Monday, March 9, 2015

Echo - Pam Munoz Ryan

Title: Echo
Author: Pam Munoz Ryan
Publisher: Scholastic, February 24 2015 (Hardcover), Review copy is an ARC from the publisher
Length: 587 pages
Genre: Children's Historical Fiction, Fantasy
Started: March 5, 2015
Finished: March 8, 2015

From the inside cover:

Lost and alone ins a forbidden forest, Otto meets three mysterious sisters and suddenly finds himself entwined in a puzzling quest involving a prophecy, a promise, and a harmonica.

Decades later, Friedrich in Germany, Mike in Pennsylvania, and Ivy in California each, in turn, become interwoven when the very same harmonica lands in their lives. All of the children face daunting challenges: rescuing a father, protecting a brother, holding a family together. And ultimately, pulled by the invisible thread of destiny, their suspenseful solo stories converge in an orchestral crescendo.

Richly imagined and masterfully crafted, Echo pushes the boundaries of genre and form and shows us what is possible in how we tell stories. The result is an impassioned, uplifting, and virtuosic tour de force that will resound in your heart long after the last note has been struck.

I'm embarrassed to say that this ARC has been sitting on my "to read" shelf since Christmas and I've only just gotten around to reading it, which is sad because I could've read this gem of a book months ago. The book is actually four separate stories that are intertwined via the common element: the harmonica with the letter "M" on it.

Fifty years before World War I, Otto gets lost in a forest playing hide-and-seek with his friends, with only a storybook and a harmonica to keep him company. Soon he meets the spirits of three sisters, princesses, that he read about in his storybook (that writes itself as events involving the sisters transpire) that are under a curse. Their spirits can only reunite with their family in human form if they save a soul on the brink of death while being confined to a woodwind instrument. In exchange for helping him get home, Otto offers up his harmonica as the sisters' vessel and promises to be the "messenger" to pass the harmonica along.

Years later in 1933 in early Nazi Germany, twelve-year-old Friedrich that comes by a special harmonica while working in the local harmonica factory, is targeted by Germany's new eugenics laws which threaten to sterilize him due to a very obvious facial birthmark. His father of course protests the new direction Germany is moving towards, including the laws that affect their Jewish friends and neighbours. When his father arouses suspicion and is placed in Dachau, Friedrich and his uncle must come up with a plan to rescue his father and escape to Switzerland.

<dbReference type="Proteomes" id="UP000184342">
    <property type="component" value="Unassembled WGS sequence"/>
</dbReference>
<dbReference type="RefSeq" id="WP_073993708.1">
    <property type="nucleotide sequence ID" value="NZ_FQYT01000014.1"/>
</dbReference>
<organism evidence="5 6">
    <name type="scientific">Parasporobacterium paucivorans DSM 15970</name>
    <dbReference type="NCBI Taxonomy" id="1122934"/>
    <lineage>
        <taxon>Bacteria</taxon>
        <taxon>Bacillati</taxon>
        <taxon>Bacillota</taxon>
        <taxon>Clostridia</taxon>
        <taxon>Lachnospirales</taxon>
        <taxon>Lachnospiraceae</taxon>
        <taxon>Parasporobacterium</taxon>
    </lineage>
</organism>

In the next segment in 1935 in the USA,  eleven-year-old Mike and his seven-year-old brother Frankie are orphans living in a children's home in Pennsylvania. When Mike finds out he will soon be outsourced to work the nearby farms and his little brother will go to an institution even worse than their current orphanage, he tries to come up with a plan to make sure at least Frankie will have a home. When the two brothers are requested based on their innate musical talent by the representative of a wealthy woman who must adopt in order to access her inheritance, it seems the boys have it made until Mike discovers that she only needs to adopt one child.

In the final segment in 1942 in California, ten-year-old Ivy Lopez is yanked from the first stable home she's had and moves with her family to Orange County where her father will be the caretaker of a farm owned by a Japanese American family now being interned in a camp in Arizona. Ivy's father's job depends on being able to keep the place afloat and impressing the owner's son, who will come to inspect it on his military leave. At the same time, Ivy finds out her new school is actually segregated, where children of Mexican descent go to a separate, decrepit building and are forced to learn pre-school material no matter their citizenship status or how well they speak English. Thankfully for Ivy, that doesn't prevent her from trying out for the school band with her harmonica.

This book is amazingly written and is intimidating at first due to its size, but is actually quite manageable. All the stories meld together as the book progresses, and you see how each child comes to own the same harmonica Otto had in the beginning (though it takes a while to see how Otto came to part with it). Each segment is wonderful even in isolation due to the historical fiction content, each tackles a piece of history you don't often see in children's books: the care of orphans and child labour in the early 20th century, groups other than Jews targeted by the Nazis in the war, and the Japanese-American internment and the racist treatment of other immigrant groups.

The music in the book is simply beautiful. The passages where the children play the harmonica, or the piano, or conduct, are written with such beauty and passion that it almost feels like a daydream. Plus, in the preface to each segment, there's a sheet of harmonica music to the key song that appears in that particular section.

Simply beautiful and powerful. A must-read for music lovers or readers that enjoy historical fiction. It is a big read and will not appeal to all kids, but for those that give it a shot it will be well worth the effort.

Thoughts on the cover:
Simple but effective. I like the colour scheme and how all three kids are together at the bottom.

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